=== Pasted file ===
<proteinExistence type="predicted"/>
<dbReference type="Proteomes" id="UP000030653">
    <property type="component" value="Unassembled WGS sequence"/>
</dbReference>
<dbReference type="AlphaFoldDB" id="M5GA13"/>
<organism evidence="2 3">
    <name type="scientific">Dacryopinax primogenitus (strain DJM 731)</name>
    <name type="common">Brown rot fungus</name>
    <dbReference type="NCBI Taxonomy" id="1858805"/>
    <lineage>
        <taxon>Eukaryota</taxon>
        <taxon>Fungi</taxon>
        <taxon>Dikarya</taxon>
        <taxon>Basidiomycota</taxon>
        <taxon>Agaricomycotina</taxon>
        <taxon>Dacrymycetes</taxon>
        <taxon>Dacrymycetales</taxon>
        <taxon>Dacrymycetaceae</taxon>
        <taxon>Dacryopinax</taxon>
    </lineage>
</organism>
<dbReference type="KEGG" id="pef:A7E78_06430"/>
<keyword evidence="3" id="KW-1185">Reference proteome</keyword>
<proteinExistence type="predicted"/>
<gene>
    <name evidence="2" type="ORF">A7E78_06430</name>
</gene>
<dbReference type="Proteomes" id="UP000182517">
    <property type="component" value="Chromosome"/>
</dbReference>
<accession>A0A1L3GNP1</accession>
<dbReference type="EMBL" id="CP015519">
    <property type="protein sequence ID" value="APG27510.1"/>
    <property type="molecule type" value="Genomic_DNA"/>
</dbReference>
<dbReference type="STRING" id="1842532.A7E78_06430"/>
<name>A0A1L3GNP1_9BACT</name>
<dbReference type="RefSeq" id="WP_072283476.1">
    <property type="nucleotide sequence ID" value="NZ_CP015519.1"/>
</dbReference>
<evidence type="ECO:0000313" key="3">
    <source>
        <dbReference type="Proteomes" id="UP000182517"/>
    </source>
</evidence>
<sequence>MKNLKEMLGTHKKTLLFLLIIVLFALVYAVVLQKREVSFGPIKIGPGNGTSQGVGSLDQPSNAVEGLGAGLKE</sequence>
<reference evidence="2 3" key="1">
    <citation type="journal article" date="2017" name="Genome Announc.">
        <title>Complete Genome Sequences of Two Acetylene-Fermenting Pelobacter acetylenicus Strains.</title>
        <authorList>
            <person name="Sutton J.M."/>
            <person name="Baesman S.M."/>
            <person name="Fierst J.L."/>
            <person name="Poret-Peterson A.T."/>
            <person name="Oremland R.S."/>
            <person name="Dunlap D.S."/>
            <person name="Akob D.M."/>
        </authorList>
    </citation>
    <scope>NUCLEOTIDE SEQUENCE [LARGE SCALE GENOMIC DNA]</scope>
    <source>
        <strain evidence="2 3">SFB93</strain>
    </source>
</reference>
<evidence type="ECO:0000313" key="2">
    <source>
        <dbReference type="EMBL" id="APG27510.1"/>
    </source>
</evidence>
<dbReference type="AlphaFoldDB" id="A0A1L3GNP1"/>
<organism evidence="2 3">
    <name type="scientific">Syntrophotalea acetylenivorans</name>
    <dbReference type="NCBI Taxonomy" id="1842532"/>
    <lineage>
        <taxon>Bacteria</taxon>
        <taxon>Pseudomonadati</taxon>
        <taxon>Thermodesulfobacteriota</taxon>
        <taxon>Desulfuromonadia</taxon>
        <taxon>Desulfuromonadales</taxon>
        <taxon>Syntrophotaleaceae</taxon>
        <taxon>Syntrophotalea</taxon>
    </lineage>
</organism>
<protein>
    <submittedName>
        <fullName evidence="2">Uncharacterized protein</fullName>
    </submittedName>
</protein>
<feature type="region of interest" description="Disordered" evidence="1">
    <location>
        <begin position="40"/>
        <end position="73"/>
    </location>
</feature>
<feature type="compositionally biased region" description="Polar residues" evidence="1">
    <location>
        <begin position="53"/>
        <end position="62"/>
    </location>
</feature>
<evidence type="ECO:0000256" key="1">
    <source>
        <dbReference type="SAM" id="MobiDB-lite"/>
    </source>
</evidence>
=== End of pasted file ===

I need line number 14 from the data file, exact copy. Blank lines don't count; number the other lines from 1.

        <taxon>Basidiomycota</taxon>